So midnight managed right along
And it's got me out here with my brothers
And that's the thing that keeps me strong
Say Hello Sunday, Hello Road
Seems like Midnights' coming up on a town
The children on their way to Sunday school
I'm tippin' my hat to Miss Chocolate Brown
And it was on a Sunday that I met my old man
I was twenty-six years old
Naw but it was much too late to speculate
Say Hello Sunday, Hello Road
Hello Sunday, Hello Road“

When Bob Marley became too ill to perform, Stevie Wonder invited Scott-Heron to replace Marley on that tour. The Toronto Star assigned me to cover the concert and interview the 'Eighth Wonder of the World,' Stevie.

I ventured to Montreal only to discover that my soon-to-be friend, Dick Griffey, a concert promoter, president of the Black Music Association and head of Solar records-- was the promoter of this concert.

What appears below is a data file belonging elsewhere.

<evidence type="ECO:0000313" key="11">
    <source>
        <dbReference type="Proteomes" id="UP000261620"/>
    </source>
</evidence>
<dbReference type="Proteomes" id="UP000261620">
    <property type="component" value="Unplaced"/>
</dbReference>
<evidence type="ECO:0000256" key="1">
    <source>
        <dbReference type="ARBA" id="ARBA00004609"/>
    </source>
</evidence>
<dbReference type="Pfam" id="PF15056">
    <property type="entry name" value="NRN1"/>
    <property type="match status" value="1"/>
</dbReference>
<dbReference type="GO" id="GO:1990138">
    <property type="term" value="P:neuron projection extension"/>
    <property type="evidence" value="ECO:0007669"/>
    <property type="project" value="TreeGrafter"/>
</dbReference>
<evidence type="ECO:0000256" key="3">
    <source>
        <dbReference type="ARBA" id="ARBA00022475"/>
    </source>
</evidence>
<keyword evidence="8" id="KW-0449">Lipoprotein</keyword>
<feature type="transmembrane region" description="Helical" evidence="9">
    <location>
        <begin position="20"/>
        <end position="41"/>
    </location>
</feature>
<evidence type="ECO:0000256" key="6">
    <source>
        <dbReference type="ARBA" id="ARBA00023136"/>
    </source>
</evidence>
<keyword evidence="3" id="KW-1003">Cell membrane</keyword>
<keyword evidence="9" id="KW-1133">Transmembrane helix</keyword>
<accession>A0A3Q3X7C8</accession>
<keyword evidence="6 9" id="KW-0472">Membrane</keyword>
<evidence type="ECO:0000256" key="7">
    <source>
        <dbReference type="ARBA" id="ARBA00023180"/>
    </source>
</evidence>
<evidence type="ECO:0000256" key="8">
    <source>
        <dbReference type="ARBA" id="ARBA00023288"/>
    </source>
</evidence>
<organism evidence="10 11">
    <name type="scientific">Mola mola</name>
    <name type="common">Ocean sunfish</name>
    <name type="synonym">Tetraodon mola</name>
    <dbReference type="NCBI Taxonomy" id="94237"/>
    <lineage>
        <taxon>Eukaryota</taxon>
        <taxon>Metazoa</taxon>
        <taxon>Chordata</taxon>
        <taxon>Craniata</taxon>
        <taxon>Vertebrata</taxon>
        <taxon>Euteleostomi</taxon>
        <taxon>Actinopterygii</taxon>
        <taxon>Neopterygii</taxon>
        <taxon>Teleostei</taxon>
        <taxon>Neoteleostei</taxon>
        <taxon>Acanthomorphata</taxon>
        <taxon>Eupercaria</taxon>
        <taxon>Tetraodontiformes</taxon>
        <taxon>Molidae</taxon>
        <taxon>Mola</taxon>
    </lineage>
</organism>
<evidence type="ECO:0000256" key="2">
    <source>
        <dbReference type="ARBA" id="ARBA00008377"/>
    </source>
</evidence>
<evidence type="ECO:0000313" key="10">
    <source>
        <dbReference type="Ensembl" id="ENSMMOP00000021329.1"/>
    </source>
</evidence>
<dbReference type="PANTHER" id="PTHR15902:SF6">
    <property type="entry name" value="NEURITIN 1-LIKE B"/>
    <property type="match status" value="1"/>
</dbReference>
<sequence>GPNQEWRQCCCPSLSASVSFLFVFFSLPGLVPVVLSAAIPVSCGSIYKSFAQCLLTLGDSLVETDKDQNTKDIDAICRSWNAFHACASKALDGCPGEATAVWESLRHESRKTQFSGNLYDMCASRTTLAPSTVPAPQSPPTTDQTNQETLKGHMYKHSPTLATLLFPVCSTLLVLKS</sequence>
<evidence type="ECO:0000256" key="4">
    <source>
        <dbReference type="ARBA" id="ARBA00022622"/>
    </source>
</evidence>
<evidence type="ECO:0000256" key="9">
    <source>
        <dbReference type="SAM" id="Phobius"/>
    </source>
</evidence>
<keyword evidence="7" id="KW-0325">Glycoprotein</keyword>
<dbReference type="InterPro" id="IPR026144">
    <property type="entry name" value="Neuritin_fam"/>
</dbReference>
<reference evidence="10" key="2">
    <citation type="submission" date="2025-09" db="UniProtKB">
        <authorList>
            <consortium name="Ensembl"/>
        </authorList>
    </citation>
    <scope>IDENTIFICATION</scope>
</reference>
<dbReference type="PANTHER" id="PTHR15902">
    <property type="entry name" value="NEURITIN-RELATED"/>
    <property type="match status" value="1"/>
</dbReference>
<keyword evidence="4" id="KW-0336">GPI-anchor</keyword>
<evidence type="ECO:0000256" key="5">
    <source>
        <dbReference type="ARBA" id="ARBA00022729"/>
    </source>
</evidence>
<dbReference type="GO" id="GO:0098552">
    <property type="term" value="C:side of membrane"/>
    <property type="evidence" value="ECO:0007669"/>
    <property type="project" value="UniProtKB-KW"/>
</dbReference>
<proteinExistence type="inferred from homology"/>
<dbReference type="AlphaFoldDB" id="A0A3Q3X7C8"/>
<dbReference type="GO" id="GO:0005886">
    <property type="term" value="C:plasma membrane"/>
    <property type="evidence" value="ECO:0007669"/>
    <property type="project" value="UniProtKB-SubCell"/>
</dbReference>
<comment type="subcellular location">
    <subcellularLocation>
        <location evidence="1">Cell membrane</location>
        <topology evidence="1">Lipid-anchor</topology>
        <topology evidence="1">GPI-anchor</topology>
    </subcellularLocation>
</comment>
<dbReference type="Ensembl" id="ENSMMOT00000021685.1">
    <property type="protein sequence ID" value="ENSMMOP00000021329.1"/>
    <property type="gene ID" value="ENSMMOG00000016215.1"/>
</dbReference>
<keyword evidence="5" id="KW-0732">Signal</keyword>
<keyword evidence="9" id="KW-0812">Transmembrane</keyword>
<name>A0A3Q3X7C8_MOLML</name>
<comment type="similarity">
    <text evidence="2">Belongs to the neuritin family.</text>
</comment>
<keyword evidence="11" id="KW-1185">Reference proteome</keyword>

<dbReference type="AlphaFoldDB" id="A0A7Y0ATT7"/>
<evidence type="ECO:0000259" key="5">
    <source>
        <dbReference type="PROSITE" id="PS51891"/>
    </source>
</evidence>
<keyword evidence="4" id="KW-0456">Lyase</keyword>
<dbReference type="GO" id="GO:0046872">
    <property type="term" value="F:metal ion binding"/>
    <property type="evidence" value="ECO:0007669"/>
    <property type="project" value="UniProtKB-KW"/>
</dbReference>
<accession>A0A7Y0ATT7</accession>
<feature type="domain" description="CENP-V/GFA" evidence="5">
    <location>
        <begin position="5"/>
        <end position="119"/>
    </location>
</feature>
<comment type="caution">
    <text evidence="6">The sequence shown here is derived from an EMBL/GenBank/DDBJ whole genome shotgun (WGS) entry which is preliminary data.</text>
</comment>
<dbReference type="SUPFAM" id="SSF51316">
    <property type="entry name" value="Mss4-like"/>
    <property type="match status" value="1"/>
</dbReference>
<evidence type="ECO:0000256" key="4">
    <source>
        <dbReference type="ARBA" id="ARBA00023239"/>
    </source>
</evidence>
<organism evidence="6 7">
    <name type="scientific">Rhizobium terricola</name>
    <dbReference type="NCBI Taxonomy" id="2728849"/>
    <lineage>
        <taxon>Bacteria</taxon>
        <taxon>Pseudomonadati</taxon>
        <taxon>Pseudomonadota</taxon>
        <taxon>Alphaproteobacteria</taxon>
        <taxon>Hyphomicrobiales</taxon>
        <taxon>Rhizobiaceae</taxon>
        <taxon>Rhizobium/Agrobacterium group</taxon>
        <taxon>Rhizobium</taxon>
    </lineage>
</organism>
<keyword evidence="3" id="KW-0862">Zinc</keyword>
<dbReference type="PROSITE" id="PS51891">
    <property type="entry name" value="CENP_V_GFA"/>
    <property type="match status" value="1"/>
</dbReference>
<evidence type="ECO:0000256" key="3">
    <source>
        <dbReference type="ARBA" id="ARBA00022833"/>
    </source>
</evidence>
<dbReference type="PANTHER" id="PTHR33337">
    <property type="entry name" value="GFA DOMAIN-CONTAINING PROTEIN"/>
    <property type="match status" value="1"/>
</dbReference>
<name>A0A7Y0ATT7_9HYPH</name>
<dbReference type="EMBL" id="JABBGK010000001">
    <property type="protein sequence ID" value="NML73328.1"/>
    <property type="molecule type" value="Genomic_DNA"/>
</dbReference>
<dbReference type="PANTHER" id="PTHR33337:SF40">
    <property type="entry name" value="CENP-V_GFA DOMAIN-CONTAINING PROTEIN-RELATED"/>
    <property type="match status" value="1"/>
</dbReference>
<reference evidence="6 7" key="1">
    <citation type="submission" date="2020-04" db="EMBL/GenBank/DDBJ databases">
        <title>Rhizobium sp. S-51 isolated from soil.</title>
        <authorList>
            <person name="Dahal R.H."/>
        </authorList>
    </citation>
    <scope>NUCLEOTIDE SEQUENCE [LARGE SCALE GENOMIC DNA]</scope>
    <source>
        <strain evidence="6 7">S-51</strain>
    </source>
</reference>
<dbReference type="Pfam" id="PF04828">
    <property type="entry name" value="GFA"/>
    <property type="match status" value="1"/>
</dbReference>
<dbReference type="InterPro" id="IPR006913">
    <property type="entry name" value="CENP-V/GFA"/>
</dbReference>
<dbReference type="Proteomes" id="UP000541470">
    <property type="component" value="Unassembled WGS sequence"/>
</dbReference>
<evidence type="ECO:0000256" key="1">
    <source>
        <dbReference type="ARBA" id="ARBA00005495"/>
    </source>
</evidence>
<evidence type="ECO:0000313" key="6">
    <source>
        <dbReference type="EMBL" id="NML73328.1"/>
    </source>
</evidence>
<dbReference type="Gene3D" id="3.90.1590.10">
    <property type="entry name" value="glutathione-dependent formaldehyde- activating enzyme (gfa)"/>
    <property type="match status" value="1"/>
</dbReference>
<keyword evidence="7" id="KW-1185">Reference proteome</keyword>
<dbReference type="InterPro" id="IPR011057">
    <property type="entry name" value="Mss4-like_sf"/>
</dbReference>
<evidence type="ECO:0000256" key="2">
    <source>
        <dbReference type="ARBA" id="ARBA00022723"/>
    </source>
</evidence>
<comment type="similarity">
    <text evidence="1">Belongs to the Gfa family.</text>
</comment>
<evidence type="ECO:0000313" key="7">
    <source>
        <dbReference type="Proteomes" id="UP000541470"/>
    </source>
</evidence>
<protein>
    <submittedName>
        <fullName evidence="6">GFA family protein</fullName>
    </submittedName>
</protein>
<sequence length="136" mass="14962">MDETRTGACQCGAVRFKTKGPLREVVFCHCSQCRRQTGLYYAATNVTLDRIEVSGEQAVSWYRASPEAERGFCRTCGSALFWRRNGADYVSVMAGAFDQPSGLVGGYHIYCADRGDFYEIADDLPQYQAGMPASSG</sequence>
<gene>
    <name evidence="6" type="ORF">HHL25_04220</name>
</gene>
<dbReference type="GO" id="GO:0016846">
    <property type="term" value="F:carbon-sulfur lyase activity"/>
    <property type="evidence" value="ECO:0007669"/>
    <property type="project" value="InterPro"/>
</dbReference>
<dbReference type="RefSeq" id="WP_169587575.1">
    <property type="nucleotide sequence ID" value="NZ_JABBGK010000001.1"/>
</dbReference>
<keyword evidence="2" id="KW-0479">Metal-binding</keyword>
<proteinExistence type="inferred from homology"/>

I was reunited with Scott-Heron in Montreal and he introduced me to his wife at the time, the Shreveport, Louisiana born actress Brenda Sykes.

When I was introduced to Ms. Sykes I joked: “My Uncle Printis married Rose who I believed was a Sykes and she was also born in Louisiana. We may be cousins by marriage.”

In a telephone conversion with my aunt she confirmed that Brenda is indeed her cousin.

It was in Montreal that I first met Scott-Heron’s brother, Dennis. Besides being a bit lighter in complexion than his brother, there was no doubt about it they were blood brothers. Dennis went on to manage his brother for a time.

Scott-Heron spoke about his father on one of his last tours of Scotland. Said Scott-Heron, “You Scottish folk always mention that my dad played for Celtic. It’s a blessing from the spirits”.

It has become a tradition among Scott-Heron fans to show up at his Glasgow shows in Celtic tops.

At one concert, he joked: “There you go again – once again overshadowed by a parent.”
Norman Richmond is a Toronto-based writer/broadcaster/human rights activist. Richmond can be reached